Scientists May Have Spotted a New Viking Site From Space — and It Could Rewrite History
Satellite imagery of Point Rosee in Southern Newfoundland in Canada has revealed a surprising discovery: an ancient Viking site that has the potential to rewrite the history of North America.
The new site is several hundred miles south of the only other Viking site in North America, called L'Anse aux Meadows.
"The sagas suggest a short period of activity and a very brief and failed colonization attempt," Douglas Bolender, an archaeologist specializing in Norse settlements, told National Geographic.
"L'Anse aux Meadows fits well with that story but is only one site. Point Rosee could reinforce that story or completely change it if the dating is different from L'Anse aux Meadows. We could end up with a much longer period of Norse activity in the New World."
"Space archaeologist" Sarah Parcak made the discovery by studying vegetation in satellite images. Ancient structures like the Vikings built can change the surrounding soil and affect much water it can absorb. That, in turn, affects how much vegetation can grow. When Parcak spotted a dark patch in satellite images, she knew she was on to something.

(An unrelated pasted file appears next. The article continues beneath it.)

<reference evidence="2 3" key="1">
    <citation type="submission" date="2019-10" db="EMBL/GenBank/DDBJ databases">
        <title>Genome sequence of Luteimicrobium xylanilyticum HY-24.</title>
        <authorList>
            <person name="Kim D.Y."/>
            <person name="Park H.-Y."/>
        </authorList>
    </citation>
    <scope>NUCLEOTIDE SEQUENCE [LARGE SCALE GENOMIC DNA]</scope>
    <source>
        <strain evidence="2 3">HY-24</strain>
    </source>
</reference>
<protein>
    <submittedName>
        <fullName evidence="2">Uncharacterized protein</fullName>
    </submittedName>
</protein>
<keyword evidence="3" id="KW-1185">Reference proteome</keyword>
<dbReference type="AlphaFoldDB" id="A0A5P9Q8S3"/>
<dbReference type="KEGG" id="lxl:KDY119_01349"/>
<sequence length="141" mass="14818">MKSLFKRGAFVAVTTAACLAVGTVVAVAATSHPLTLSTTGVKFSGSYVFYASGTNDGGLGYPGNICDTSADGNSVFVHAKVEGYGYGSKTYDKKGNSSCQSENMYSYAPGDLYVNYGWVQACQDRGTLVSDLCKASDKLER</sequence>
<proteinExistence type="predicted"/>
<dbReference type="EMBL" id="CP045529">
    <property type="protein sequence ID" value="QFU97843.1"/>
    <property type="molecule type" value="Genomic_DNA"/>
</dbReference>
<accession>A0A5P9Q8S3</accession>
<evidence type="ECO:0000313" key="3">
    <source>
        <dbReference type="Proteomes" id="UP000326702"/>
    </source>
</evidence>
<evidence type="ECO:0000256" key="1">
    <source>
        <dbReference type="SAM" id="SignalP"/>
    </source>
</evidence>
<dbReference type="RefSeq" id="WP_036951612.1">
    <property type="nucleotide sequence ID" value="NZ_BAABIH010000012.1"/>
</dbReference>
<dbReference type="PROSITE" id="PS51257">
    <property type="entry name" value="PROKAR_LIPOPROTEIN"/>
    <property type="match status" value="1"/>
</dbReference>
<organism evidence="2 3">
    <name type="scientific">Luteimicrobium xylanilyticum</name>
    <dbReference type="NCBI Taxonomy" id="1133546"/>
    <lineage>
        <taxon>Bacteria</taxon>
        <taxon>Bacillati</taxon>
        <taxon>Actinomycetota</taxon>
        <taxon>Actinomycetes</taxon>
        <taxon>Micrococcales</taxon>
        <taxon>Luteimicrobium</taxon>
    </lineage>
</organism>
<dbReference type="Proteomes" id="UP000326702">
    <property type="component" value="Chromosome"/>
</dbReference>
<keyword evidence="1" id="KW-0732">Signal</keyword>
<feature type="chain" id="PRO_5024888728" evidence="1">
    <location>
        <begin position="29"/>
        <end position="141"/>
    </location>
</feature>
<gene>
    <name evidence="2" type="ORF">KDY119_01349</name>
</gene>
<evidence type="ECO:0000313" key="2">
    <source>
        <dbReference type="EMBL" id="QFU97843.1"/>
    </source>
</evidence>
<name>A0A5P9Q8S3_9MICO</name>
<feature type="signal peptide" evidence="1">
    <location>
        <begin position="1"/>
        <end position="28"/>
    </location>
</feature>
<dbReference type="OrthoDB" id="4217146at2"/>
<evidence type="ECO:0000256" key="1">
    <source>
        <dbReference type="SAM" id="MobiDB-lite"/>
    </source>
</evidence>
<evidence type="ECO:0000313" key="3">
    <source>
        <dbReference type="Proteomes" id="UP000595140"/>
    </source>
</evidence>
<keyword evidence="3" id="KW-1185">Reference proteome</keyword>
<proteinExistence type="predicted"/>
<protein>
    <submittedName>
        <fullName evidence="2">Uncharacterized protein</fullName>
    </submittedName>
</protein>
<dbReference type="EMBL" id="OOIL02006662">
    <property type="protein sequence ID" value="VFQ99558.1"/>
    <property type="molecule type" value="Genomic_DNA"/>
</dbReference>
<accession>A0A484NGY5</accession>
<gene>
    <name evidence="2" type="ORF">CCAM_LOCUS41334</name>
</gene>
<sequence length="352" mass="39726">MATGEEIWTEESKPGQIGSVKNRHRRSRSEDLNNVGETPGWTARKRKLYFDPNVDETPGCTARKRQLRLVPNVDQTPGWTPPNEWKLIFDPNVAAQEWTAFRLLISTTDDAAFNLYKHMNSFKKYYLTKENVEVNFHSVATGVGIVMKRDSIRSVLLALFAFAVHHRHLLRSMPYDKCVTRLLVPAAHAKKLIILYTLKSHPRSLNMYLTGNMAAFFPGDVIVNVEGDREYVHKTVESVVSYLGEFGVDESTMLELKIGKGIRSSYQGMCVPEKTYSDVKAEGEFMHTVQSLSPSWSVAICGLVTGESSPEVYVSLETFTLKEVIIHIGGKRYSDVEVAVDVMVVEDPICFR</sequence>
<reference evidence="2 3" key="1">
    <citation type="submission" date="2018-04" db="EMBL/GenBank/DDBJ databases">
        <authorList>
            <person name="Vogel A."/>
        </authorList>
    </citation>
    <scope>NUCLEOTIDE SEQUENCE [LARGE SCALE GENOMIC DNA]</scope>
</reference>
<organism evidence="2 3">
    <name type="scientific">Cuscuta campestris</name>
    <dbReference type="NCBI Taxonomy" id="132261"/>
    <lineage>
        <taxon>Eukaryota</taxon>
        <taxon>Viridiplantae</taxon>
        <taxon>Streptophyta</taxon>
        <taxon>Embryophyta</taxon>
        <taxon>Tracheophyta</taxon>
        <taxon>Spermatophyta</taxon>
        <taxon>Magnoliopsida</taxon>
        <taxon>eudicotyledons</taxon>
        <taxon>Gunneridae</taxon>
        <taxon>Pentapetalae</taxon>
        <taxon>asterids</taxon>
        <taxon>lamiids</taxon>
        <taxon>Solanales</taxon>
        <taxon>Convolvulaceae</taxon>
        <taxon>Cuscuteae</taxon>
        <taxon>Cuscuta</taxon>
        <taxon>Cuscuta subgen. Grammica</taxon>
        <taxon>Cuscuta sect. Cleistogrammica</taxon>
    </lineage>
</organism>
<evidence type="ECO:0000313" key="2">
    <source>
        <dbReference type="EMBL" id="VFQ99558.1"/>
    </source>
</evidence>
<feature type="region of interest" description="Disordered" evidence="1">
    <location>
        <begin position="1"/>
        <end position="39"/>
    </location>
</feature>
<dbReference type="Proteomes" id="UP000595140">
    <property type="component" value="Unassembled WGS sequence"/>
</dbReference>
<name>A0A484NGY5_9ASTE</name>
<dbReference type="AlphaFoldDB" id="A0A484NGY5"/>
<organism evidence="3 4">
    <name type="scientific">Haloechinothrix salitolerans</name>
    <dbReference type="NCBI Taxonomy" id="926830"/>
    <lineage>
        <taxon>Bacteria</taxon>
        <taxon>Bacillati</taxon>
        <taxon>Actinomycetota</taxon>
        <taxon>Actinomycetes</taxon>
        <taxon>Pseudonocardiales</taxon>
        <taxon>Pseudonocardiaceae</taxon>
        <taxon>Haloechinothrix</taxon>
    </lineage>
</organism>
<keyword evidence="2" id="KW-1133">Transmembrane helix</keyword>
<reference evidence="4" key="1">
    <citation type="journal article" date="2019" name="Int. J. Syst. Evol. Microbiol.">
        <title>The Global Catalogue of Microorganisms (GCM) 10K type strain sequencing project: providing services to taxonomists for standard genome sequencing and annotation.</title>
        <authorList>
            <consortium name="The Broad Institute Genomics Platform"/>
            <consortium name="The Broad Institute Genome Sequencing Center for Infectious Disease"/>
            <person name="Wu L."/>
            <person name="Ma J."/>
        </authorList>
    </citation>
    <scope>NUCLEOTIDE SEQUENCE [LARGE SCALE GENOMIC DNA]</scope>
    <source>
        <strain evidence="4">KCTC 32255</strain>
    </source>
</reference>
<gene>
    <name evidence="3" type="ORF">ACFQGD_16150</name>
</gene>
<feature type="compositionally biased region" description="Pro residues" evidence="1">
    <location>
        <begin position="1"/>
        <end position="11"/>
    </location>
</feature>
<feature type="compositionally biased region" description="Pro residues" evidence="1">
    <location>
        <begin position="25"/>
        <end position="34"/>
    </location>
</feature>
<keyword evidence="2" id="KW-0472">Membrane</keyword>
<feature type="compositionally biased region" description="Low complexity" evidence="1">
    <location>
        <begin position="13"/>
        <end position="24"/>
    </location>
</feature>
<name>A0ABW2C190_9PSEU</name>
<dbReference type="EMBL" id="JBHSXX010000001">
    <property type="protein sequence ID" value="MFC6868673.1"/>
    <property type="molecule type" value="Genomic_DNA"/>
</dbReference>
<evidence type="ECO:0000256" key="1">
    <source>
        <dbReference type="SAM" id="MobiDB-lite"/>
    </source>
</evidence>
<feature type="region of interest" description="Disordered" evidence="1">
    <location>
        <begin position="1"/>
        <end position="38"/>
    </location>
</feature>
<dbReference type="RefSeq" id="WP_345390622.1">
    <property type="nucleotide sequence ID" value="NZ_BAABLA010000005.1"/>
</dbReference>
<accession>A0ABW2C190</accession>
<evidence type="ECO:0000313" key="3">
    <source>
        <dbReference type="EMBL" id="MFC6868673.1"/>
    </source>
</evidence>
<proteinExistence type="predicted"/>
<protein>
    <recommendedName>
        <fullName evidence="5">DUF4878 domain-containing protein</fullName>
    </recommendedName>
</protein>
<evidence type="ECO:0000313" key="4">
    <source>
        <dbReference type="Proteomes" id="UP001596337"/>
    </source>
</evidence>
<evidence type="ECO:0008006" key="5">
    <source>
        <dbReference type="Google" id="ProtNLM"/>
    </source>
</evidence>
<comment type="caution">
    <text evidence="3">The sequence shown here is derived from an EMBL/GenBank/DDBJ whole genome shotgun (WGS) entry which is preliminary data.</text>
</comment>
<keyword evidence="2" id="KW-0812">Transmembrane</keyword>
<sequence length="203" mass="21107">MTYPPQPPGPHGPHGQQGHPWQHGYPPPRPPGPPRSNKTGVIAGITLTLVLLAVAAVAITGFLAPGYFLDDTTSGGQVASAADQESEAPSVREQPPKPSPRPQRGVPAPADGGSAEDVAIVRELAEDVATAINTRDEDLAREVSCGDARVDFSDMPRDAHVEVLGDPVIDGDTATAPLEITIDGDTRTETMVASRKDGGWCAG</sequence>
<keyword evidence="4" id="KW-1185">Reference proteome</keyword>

Last year, Parcak led a team to Point Rosee to see if she was right. There they found an iron-working hearth and the remains of a turf wall. (You can view photos of the hearth on National Geographic.)
They don't have enough evidence yet to say for sure that Vikings built the hearth and wall, but experts say the remains look promising. Archaeologists will resume excavation in the area this summer. And this site may be just the beginning.
"For a long time, serious North Atlantic archaeologists have largely ignored the idea of looking for Norse sites in coastal Canada because there was no real method for doing so," Bolender told National Geographic. "If Sarah Parcak can find one Norse site using satellites, then there's a reasonable chance that you can use the same method to find more, if they exist. If Point Rosee is Norse, it may open up coastal Canada to a whole new era of research."